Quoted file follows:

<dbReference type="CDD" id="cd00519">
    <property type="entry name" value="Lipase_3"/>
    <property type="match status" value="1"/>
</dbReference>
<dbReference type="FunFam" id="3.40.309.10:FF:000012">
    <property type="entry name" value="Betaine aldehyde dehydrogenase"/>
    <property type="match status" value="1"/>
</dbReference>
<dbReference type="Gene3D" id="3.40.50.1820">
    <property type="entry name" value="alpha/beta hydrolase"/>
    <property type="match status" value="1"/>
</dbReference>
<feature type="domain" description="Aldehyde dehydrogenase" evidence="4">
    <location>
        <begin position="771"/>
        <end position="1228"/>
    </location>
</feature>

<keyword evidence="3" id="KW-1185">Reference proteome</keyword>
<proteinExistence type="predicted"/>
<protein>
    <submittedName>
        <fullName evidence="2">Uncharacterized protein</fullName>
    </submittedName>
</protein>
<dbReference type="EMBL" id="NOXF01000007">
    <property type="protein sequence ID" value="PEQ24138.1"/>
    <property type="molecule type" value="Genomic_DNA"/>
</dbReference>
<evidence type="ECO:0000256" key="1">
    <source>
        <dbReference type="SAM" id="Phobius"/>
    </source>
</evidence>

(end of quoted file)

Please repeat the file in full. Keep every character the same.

<dbReference type="CDD" id="cd00519">
    <property type="entry name" value="Lipase_3"/>
    <property type="match status" value="1"/>
</dbReference>
<dbReference type="FunFam" id="3.40.309.10:FF:000012">
    <property type="entry name" value="Betaine aldehyde dehydrogenase"/>
    <property type="match status" value="1"/>
</dbReference>
<dbReference type="Gene3D" id="3.40.50.1820">
    <property type="entry name" value="alpha/beta hydrolase"/>
    <property type="match status" value="1"/>
</dbReference>
<feature type="domain" description="Aldehyde dehydrogenase" evidence="4">
    <location>
        <begin position="771"/>
        <end position="1228"/>
    </location>
</feature>

<keyword evidence="3" id="KW-1185">Reference proteome</keyword>
<proteinExistence type="predicted"/>
<protein>
    <submittedName>
        <fullName evidence="2">Uncharacterized protein</fullName>
    </submittedName>
</protein>
<dbReference type="EMBL" id="NOXF01000007">
    <property type="protein sequence ID" value="PEQ24138.1"/>
    <property type="molecule type" value="Genomic_DNA"/>
</dbReference>
<evidence type="ECO:0000256" key="1">
    <source>
        <dbReference type="SAM" id="Phobius"/>
    </source>
</evidence>